(b)  Lincoln’s inauguration as a purely sectarian president was of great concern to the South. His interests and agenda were solely to further those of the North.  His promise to prohibit the spread of slavery to any new territory and any new state was a violation of the US Constitution.  Article IV guarantees every new state to the Union the right to be admitted on the same footing as every other state. Slavery, unfortunately, was protected under the Constitution, and therefore, every new state added to the Union would be subject to its same terms and conditions. The Southern states believed that Lincoln’s government was acting in abuse of the Constitution and because the North supported his agenda, those states, again, breached the terms of the compact and thus gave the states of the South reason to dissolve their bonds with the Union.

(c)  The Northern states routinely refused to enforce the Fugitive Slave Laws, which were laws enacted pursuant to the Fugitive Slave Clause of the US Constitution (Article IV, Section 2, clause 3). To the South, the Fugitive Slave Clause was a valued provision in the Constitution.  The laws were widely ignored or frustrated (were “nullified”) by states, localities, and even by individuals (such as those who organized into mobs in order to free runaway slaves from local prisons).  The states of the South took notice and in fact, in some of the ordinances of secession, they cited the refusal of the North to comply with the Fugitive Slave Laws, as well as its support of violence to stir slaves to revolt (such as the John Brown massacre; Brown was vaulted to martyr status by Northern members of Congress).

The Fugitive Slave Clause of the US Constitution (aka, the Slave Clause or the Fugitives From Labor Clause) required that a “person held to service or labour” (usually a slave, apprentice, or indentured servant) who flees to another state to be returned to the owner in the state from which that person escaped. The provision was rendered moot with the Thirteenth Amendment, which abolished slavery. The exact text of the Fugitive Slave Clause read: “No person held to service or labour in one state, under the laws thereof, escaping into another, shall, in consequence of any law or regulation therein, be discharged from such service or labour, but shall be delivered up on claim of the party to whom such service or labour may be due.”  The North refused to help enforce the Fugitive Slave Laws, claiming that it has no obligation as a state, to do so. The Laws were federal laws and if the federal government intended for them to be enforced, it was going to have to do so itself – with its own agents, its own courts, and its own prisons. The states and localities refused to assist – they would not use their officers, their prisons, any state personnel, or even any state court to uphold the laws and return runaway slaves back to their owners.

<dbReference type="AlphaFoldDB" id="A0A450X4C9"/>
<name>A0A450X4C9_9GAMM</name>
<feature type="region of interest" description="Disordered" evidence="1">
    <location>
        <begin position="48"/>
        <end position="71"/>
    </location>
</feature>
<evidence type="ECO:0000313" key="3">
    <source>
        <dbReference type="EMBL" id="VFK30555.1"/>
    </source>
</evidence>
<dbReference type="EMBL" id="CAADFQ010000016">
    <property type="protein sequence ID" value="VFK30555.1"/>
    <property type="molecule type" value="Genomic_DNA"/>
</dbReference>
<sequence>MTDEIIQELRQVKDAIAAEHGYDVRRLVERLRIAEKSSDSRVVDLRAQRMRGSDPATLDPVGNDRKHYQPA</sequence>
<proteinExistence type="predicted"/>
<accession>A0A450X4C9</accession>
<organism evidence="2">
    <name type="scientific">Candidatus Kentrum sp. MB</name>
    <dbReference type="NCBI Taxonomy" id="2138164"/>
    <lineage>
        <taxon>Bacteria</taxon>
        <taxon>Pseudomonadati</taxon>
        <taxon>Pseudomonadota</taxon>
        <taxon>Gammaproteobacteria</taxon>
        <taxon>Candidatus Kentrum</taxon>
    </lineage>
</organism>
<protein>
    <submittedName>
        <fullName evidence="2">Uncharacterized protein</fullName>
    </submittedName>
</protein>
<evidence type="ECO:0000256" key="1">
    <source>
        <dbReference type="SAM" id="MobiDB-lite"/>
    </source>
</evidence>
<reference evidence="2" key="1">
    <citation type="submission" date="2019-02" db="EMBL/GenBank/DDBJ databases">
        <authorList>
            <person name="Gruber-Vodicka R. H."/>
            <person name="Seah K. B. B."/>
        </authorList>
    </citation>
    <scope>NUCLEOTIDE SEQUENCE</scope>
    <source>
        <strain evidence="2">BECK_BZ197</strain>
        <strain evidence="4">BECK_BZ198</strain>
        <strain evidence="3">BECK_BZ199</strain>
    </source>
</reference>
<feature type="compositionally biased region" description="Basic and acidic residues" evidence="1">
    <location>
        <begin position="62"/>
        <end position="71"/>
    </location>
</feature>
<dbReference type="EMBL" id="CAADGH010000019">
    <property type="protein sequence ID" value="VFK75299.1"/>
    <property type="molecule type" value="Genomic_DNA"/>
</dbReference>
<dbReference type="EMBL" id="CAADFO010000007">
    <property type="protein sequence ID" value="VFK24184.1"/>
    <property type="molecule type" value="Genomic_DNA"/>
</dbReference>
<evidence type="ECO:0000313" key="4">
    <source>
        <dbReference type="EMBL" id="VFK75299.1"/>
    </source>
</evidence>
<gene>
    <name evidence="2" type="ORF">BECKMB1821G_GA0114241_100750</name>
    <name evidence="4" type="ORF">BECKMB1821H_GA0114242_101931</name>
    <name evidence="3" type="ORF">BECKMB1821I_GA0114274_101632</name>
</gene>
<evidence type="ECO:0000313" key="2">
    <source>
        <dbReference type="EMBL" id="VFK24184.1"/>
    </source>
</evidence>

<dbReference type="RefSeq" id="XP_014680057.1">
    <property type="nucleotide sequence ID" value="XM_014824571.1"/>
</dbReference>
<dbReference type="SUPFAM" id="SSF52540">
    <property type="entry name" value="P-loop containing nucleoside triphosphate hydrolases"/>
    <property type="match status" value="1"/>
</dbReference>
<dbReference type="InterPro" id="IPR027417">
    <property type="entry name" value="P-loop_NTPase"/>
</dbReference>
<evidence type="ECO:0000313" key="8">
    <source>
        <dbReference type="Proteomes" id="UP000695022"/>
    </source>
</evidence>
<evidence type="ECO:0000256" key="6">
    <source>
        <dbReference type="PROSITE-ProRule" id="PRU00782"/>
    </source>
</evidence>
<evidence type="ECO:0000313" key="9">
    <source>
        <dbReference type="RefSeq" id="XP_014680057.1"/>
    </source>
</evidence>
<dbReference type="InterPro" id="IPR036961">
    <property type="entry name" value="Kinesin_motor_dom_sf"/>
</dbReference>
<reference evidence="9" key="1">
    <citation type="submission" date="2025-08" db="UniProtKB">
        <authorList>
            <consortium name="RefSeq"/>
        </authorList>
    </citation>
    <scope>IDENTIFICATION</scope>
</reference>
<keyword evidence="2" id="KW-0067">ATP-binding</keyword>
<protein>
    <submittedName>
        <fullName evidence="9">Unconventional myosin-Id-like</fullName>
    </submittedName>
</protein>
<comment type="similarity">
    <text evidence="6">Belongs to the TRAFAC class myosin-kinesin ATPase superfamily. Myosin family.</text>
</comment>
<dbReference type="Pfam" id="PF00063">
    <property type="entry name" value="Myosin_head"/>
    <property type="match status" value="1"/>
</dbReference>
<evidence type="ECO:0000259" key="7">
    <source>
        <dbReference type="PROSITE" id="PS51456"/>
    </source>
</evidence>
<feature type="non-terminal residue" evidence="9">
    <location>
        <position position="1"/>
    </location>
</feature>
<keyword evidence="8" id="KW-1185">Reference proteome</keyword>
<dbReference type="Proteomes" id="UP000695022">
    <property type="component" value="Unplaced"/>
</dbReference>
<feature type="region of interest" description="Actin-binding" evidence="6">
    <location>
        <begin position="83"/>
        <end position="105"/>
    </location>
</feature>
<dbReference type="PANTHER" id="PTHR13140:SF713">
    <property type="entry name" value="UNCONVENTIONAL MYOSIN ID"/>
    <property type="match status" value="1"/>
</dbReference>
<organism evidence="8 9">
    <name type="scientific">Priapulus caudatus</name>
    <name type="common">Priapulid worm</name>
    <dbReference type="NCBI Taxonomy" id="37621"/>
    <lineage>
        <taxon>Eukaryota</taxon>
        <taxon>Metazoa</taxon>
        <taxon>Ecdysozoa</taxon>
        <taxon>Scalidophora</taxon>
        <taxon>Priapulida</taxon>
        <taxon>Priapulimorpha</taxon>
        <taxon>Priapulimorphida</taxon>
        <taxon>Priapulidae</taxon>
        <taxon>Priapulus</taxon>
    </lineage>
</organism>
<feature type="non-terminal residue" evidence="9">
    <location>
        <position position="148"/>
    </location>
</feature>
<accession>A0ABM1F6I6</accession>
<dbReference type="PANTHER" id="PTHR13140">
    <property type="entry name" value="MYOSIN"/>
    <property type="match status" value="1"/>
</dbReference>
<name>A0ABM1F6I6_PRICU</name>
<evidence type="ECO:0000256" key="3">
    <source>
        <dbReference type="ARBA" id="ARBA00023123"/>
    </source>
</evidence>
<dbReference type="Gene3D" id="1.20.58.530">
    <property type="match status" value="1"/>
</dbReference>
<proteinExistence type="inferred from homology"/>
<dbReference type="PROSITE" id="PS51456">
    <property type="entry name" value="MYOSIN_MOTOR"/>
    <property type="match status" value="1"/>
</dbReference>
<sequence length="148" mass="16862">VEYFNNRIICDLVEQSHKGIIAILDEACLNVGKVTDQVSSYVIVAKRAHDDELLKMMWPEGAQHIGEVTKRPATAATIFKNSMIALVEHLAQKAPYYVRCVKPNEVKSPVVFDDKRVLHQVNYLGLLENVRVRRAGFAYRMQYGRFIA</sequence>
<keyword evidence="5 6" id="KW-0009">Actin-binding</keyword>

The states of the South believed the states of the North had a compact (constitutional) obligation to honor its provisions, including those it didn’t approve of.  Because the North refused to enforce the Fugitive Slave Laws and frustrated the Fugitive Slave Clause of Article IV, which was included for the benefit of the South, the Southern states concluded that the Northern states committed a material breach of the terms of the compact and hence, they were justified in leaving the Union.

One should read Gene Kizer Jr’s article “The Right of Secession” (link provided below). It provides an excellent overview of the legality of secession, in particular, as a right endowed and reserved to each state. Then one should read his most excellent book, Slavery Was Not the Cause of the War Between the States.

 

References:

Stephen C. Neff, “Secession and Breach of Compact: The Law of Nature Meets the United States Constitution,” Akron Law Review: Vol. 45: Issue 2, Article 4 (June 2015).  Referenced at:  https://ideaexchange.uakron.edu/cgi/viewcontent.cgi?referer=https://www.google.com/&httpsredir=1&article=1067&context=akronlawreview

Virginia’s Ordinance of Virginia (April 17, 1861) – http://www.nellaware.com/blog/virginia-ordinance-of-secession.html\

Gene Kizer Jr, “The Right of Secession,” Bonnie Blue Publishing.  Referenced at:  http://www.bonniebluepublishing.com/The%20Right%20of%20Secession-FULL%20PAGE%20FORMAT-USE.htm

Gene Kizer Jr., Slavery Was Not the Cause of the War Between the States;  Charleston Athenaeum Press (November 1, 2014).

Gene Kizer Jr., “Barbarians At the Gate,” Abbeville Institute, March 8, 2018.  Referenced at:  https://www.abbevilleinstitute.org/blog/the-barbarians-at-the-gates/

The War of 1861: Education is the Best Way to Counter the Insanity of the Progressive Movement’s Goal to Destroy Confederate Monuments

 

CONFEDERATE MONMENT - toppled (old Durham courthouse, No Trump, No KKK)

(This picture is of a toppled confederate statue at the old courthouse in Durham. Notice the reasons for the protest)

by Diane Rufino, August 30, 2018